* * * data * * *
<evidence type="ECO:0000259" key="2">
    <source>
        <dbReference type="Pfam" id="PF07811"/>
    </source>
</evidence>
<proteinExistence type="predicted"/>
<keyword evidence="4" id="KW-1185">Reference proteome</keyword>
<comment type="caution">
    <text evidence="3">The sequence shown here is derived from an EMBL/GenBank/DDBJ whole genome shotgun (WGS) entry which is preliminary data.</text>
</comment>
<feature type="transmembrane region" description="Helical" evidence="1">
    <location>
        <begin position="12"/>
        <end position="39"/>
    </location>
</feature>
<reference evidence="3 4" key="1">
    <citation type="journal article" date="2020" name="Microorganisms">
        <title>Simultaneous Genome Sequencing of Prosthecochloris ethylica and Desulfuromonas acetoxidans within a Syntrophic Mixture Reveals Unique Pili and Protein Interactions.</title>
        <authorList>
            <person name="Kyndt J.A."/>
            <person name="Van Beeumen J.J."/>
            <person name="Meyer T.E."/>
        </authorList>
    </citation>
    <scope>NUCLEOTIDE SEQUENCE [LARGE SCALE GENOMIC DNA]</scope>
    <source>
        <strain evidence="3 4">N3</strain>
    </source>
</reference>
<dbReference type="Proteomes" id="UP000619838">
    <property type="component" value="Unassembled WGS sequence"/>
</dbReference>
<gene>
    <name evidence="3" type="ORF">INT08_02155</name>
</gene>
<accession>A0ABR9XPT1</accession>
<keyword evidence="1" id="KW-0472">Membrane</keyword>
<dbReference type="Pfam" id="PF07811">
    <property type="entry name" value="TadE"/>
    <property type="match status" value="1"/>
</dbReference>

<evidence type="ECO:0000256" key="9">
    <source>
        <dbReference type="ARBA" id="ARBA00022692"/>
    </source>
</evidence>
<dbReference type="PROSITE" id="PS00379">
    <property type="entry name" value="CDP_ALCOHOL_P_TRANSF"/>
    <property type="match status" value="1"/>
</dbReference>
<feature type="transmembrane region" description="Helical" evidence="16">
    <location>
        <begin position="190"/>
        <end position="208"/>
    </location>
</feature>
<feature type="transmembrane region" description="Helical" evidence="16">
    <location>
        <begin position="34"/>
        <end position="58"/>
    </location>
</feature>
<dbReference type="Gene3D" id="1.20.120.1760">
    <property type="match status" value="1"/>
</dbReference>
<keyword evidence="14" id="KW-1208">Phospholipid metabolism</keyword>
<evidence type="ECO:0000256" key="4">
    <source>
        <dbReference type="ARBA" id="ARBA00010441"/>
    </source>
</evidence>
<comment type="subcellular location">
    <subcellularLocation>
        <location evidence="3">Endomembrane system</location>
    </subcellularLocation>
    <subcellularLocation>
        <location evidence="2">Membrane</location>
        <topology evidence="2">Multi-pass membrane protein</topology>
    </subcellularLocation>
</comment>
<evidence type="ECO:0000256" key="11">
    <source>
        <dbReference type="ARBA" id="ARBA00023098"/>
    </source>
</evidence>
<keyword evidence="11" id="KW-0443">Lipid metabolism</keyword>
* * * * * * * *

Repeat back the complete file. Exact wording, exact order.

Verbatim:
<evidence type="ECO:0000259" key="2">
    <source>
        <dbReference type="Pfam" id="PF07811"/>
    </source>
</evidence>
<proteinExistence type="predicted"/>
<keyword evidence="4" id="KW-1185">Reference proteome</keyword>
<comment type="caution">
    <text evidence="3">The sequence shown here is derived from an EMBL/GenBank/DDBJ whole genome shotgun (WGS) entry which is preliminary data.</text>
</comment>
<feature type="transmembrane region" description="Helical" evidence="1">
    <location>
        <begin position="12"/>
        <end position="39"/>
    </location>
</feature>
<reference evidence="3 4" key="1">
    <citation type="journal article" date="2020" name="Microorganisms">
        <title>Simultaneous Genome Sequencing of Prosthecochloris ethylica and Desulfuromonas acetoxidans within a Syntrophic Mixture Reveals Unique Pili and Protein Interactions.</title>
        <authorList>
            <person name="Kyndt J.A."/>
            <person name="Van Beeumen J.J."/>
            <person name="Meyer T.E."/>
        </authorList>
    </citation>
    <scope>NUCLEOTIDE SEQUENCE [LARGE SCALE GENOMIC DNA]</scope>
    <source>
        <strain evidence="3 4">N3</strain>
    </source>
</reference>
<dbReference type="Proteomes" id="UP000619838">
    <property type="component" value="Unassembled WGS sequence"/>
</dbReference>
<gene>
    <name evidence="3" type="ORF">INT08_02155</name>
</gene>
<accession>A0ABR9XPT1</accession>
<keyword evidence="1" id="KW-0472">Membrane</keyword>
<dbReference type="Pfam" id="PF07811">
    <property type="entry name" value="TadE"/>
    <property type="match status" value="1"/>
</dbReference>

<evidence type="ECO:0000256" key="9">
    <source>
        <dbReference type="ARBA" id="ARBA00022692"/>
    </source>
</evidence>
<dbReference type="PROSITE" id="PS00379">
    <property type="entry name" value="CDP_ALCOHOL_P_TRANSF"/>
    <property type="match status" value="1"/>
</dbReference>
<feature type="transmembrane region" description="Helical" evidence="16">
    <location>
        <begin position="190"/>
        <end position="208"/>
    </location>
</feature>
<feature type="transmembrane region" description="Helical" evidence="16">
    <location>
        <begin position="34"/>
        <end position="58"/>
    </location>
</feature>
<dbReference type="Gene3D" id="1.20.120.1760">
    <property type="match status" value="1"/>
</dbReference>
<keyword evidence="14" id="KW-1208">Phospholipid metabolism</keyword>
<evidence type="ECO:0000256" key="4">
    <source>
        <dbReference type="ARBA" id="ARBA00010441"/>
    </source>
</evidence>
<comment type="subcellular location">
    <subcellularLocation>
        <location evidence="3">Endomembrane system</location>
    </subcellularLocation>
    <subcellularLocation>
        <location evidence="2">Membrane</location>
        <topology evidence="2">Multi-pass membrane protein</topology>
    </subcellularLocation>
</comment>
<evidence type="ECO:0000256" key="11">
    <source>
        <dbReference type="ARBA" id="ARBA00023098"/>
    </source>
</evidence>
<keyword evidence="11" id="KW-0443">Lipid metabolism</keyword>